Globally, the aerospace and defense industry is a strategic sector, expression of high-level technological expertise and characterized by the ability to impact the nations’ economies, the relative adjacent markets and the society patterns as a whole.

At international level, the global defense segment is expected to experience continued declines in revenues, due to decreasing military spending, principally in the United States (U.S.) and Europe. Conversely, the commercial aircraft segment is expected to reach record levels of revenues over the following years. The Asia-Pacific region is expected to become the world’s biggest air transport market by 2016, while traffic is rising in the Middle East and in Latin America as well.

The Aerospace research and technology scenario embraces a collaborative exploration of transversal ideas and concepts which have been applied in designing new products and solutions to shape future trends. Therefore, in order to meet the most relevant demand issues such as sustainability, affordability, reliability and safety, the role of innovative stakeholders in bringing leading edge technologies will be paramount. In particular, there is space for opportunity in that areas where change represents a compelling factor for companies in order to remain competitive in an increasingly challenging and dynamic eco-system. The key success factors which have been identified are the following:

  • need to innovate continuously, reinvest and grow core capabilities (technology, infrastructures and skills);
  • launch of large research programmes involving different players;
  • more collaboration in the technology research areas within the Aerospace community and across other sectors;
  • investments in technology roadmaps and reinforcement of supply chains.

For instance, the European Commission has identified the so-called "Key Enabling Technologies" for the strength of the EU’s industrial and innovation capacity; mastering these technologies means being at the forefront of managing the shift to a low carbon economy. They play an important role in the R&D, innovation and cluster strategies of many industries and are regarded as crucial to ensure the competitiveness of the European industries. In more detail, the program Horizon 2020 has established to meet the challenge of “smart, eco-sustainable and integrated transport system” for the aeronautics sector, while the space research sector is required to safeguard and develop a competitive space industry and foster innovation-driven solutions based on technological research.

The EC also launched  its Flightpath 2050 report in March 2011, which defines the vision for the Aviation and Air Transport industries of Europe. These initiatives should be seen as opportunities to strengthen the competitive position of Europe and stimulate a sustainable growth based on the ability to innovate, generate new ideas and take them through to market (requiring both R&D as well as strategic capital investment).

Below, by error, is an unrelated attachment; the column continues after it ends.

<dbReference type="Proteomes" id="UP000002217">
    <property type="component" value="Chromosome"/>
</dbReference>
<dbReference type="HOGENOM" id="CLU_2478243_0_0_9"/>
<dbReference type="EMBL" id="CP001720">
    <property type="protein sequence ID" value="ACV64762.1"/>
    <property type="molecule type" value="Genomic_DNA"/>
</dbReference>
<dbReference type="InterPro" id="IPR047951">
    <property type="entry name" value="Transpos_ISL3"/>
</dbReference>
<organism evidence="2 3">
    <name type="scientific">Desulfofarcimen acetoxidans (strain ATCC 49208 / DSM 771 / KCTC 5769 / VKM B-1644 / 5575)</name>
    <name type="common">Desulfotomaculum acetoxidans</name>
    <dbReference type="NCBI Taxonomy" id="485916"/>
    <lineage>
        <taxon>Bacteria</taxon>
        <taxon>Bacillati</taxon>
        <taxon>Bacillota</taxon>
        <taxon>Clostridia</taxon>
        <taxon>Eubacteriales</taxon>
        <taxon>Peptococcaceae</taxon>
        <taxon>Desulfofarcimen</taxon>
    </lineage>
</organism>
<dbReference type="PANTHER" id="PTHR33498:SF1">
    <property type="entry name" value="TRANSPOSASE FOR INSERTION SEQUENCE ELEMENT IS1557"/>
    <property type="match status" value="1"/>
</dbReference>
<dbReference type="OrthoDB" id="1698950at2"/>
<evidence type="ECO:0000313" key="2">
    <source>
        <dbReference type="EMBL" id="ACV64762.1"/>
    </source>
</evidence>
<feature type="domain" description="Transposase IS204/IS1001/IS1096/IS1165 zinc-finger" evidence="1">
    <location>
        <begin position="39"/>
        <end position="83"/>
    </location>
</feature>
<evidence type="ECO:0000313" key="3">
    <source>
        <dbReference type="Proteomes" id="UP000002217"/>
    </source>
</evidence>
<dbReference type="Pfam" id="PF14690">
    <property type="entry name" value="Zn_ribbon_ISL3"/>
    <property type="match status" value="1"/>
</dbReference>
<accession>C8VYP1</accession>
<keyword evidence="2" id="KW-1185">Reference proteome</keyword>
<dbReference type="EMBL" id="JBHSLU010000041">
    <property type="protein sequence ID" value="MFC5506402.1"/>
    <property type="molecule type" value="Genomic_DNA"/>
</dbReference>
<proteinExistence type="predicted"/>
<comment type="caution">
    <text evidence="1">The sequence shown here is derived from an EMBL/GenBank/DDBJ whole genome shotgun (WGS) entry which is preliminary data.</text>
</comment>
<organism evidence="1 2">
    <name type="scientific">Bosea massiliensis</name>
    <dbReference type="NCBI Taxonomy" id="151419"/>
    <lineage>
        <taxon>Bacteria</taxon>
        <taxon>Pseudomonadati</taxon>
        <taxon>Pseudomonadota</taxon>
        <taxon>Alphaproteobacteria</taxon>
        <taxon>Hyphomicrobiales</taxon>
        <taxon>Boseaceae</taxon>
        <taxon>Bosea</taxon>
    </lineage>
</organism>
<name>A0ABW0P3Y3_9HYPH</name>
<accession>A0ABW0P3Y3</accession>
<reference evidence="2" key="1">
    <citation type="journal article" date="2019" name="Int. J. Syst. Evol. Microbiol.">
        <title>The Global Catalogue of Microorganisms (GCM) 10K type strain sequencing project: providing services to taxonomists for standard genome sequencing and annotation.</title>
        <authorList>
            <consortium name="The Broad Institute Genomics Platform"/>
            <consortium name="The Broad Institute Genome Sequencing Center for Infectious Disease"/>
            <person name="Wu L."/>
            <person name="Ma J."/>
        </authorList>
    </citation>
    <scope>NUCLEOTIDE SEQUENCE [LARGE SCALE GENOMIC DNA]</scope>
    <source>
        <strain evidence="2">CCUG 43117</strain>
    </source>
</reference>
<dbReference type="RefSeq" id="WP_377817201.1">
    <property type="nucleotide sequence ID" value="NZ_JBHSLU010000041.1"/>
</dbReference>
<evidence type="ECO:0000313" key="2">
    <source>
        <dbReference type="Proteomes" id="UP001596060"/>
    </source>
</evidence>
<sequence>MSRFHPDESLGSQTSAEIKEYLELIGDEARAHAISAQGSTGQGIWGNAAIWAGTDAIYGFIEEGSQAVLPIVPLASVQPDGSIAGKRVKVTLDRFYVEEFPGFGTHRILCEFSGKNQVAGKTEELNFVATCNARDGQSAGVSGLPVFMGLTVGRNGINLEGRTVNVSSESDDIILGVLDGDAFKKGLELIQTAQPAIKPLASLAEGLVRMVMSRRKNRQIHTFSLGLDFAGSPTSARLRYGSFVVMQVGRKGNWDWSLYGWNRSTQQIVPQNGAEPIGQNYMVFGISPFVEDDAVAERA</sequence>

Beyond that, however, the Aerospace industry will continue to be an efficient converter of science into wealth and a strong driver for scientific and technological advance. The resulting critical mass of people (young experts from science, technology engineering and mathematics backgrounds) with world-class skills in science and technology, will build centres of gravity for high-tech enterprises, attracting inward investment from high-tech companies. 



At national level, the aerospace industry plays a strategic role for the country and it is characterized by the presence of various regional districts and clusters. Piedmont, Lombardy, Lazio, Puglia and Campania are the regions that host these clusters.

The industrial and technological know-how of these groupings is very extensive and relies on local excellence (fixed wing systems, rotating wing systems, propulsion systems, software...). Over the last few years the trend  has been the creation of regional inter-clusters which acts as strategic players in order to rationalize the supply chain and leverage the experience of the Italian research centers and universities. With its industrial backbone of smaller enterprises, in fact, the Italian industry has made an effort to support these subsystem integrators and foster the internationalization of local resources. 

Starting from the analysis of the current national supply chain technological scenario (by considering regional districts, market players, skills, core technological areas and patents), ICM Industrial has carried out a baseline map of the Italian Aerospace technology competencies, R&D projects, areas of excellence and collaborative initiatives (with a focus on the internationalization activities and the smart specialization areas).

The result is the IRM® Aerospace Technology & IP Data Bank: a structured and continually updated set of know-how, information bases and best practices which turn a vast and dispersed knowledge/information concerning the Italian aerospace sector into valuable insights and opportunities for skills integration and exploitation.

Tracking almost 1.000 entities (including 800 SMEs and 150 members among universities and research centers), this platform of interconnected information capitalizes the know-how, experiences and best practices derived from several projects involving SMEs, clusters, large corporations, technology specialists of the aerospace industry.